reverse threading

the path back is the path forward


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this part of the journey. exclamation mark. [k.s. friday]

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today my sweet momma would be 98.

she was born in 1921 and saw everything change around her. she stood in a world that saw the great depression, world war II, telephones and cars, movies, televisions and news shows reporting on more wars than she could wrap her head around. her husband was missing in action and then a POW shot down over bulgaria, all while she was expecting a baby. she gave birth to their first child while my poppo was still a POW and stood in faith that he would return as that little girl died.

momma built a life with my dad, all the while navigating veteran-ptsd that hadn’t yet been labeled. but she figured it out. she held her ground, both supportive and snapping to action or to “words” as she would call arguments between them.

my sweet momma wore stockings and pumps “to business” and had housecoats with snaps, long flowing mumus and finally, at long last, blue jeans and keds for relaxing. momma drove a mean stick shift and, because they were a one-car family for the longest time, walked to the king kullen and dairy barn for groceries and milk. she turned her very green thumb over to my dad after he retired, likely to keep him out of her hair for a bit of time.

she volunteered as the girl scout president and in aarp alongside my dad. she loved wood and glass; she loved to paint with oils. she loved lists and calendars and math and writing and doing the laundry any time she was stressed. she wrote old-fashioned letters with pen and paper. she adored her word processor and then the computer and finally, her beloved iphone. anything to stay in touch. she texted, she called, she facebooked, she mistakenly took pictures of the ceiling and sent them on errant trips out to the ethers. momma loved to coffee sit and have english muffins or crumb cake or danish or chocolate chip cookies or pie. and she made extra homemade french fries every time she knew I was visiting so we could sit, drink iced tea, eat cold french fries and talk.

she didn’t let fear overtake her. she was strong in every way. she credited being from new york, but i credit just her – she just went with the flow and sort of ignored anything that got in the way, including any physical challenge that presented itself. two days after a double mastectomy at 93 she sat on the side of the hospital bed and, in good humor, sassed everyone around.

she loved that everyone called her beaky. and i mean everyone.

her journey was long, her experiences rich. she was an exclamation mark in life. she celebrated people and love and moments and I miss her.  so much.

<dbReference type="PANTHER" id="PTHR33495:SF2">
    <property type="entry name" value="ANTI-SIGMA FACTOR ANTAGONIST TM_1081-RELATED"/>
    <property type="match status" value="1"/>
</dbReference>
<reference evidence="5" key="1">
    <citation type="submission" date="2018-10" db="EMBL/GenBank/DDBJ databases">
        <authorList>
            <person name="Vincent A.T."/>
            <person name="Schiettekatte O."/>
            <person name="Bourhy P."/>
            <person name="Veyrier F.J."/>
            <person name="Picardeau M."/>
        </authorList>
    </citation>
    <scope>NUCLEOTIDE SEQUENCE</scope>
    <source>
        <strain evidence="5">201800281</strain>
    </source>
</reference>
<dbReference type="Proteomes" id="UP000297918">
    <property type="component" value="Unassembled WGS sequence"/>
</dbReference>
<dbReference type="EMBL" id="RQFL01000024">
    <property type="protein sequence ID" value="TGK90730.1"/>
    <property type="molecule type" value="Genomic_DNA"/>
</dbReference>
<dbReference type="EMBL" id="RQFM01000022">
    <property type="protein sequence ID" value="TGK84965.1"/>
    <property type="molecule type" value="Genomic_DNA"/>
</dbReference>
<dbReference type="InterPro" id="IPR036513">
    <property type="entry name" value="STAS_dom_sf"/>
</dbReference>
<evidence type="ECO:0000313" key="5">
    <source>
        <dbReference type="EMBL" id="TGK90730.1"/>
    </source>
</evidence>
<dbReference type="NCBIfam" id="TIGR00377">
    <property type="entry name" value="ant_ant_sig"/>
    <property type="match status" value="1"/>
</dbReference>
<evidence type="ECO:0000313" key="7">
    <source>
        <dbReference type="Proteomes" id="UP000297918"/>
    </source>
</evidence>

but it is part of my journey to miss her.

each of us bring to our journey our own punctuation. sometimes i think i am an ellipsis, but i realize that applies to all of us. we go on…

if i got to choose what singular punctuation i would want to be, i would want to be an exclamation mark, just like my sweet momma. for this part of my journey. for every part of the journey.

download THIS PART OF THE JOURNEY on iTUNES or CDBaby

read DAVID’S thoughts on this K.S. FRIDAY

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THIS PART OF THE JOURNEY ©️ 1998, 2000 kerri sherwood

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the grammar police in my head. [merely a thought monday]

EdPro

i blame my sweet momma.  i cannot avoid seeing spelling errors, grammar errors, punctuation errors in the newspaper, on newsletters, signs, websites, billboards.  we were perusing a website the other day and came across this headline.  it’s an irony that the word “prograMing” (with one M) was used next to the word “educational”… i mean, exactly how “educational” can the programming be if it can’t even be spelled correctly?  aaack. it’s one of those little things that makes me a little bit crazy.  i can’t help it.

that fact (that it makes me a little bit crazy) doesn’t exempt me from mistakes of my own.  certainly, i have racked up a few too.  but my momma was one-of-those-people who made me use a dictionary at all times and would point out the correct usage of punctuation and grammar.  and i am grateful to her!  she would say, “if you aren’t sure, look it up.”

you’ve all seen something along the lines of this:

Screen Shot 2018-10-07 at 3.10.41 PM

it’s true.  it’s a little thing, but in these days of so many wrongs, every little thing done right counts.  even if it’s a mere comma.  even if it’s the apostrophe after the word “it” or, the (correct) absence of an apostrophe to pluralize a noun.   “dog’s” for “dogs” makes me, yep, a little crazy.  (geesh…thank you, momma!)

we were driving through alabama on a back road; it had taken us south toward florida over 100 miles and the scenery was pretty varied.  alabama is an interestingly textured state – from the duct tape letters spelling out “deer rendering” on a black plastic sign hanging next to a long overgrown dirt driveway to the vast cattle ranches with big houses and multiple outbuildings.  but there was one place that we passed that made us just keeeeeeep gooooooing, although i do wish we had stopped to take a photograph.  since we didn’t, david drew you a picture.

are you ready for this?  it was a skating rink.  named – sharpshooters skating rink.  now, despite the pristine spelling and grammar with an itty-bitty punctuation error, some words just shouldn’t ever be put together.   agreed?

sharpshooters skating rink jpegBIG

read DAVID’S thoughts on this MERELY A THOUGHT MONDAY

not our best morning minturn website box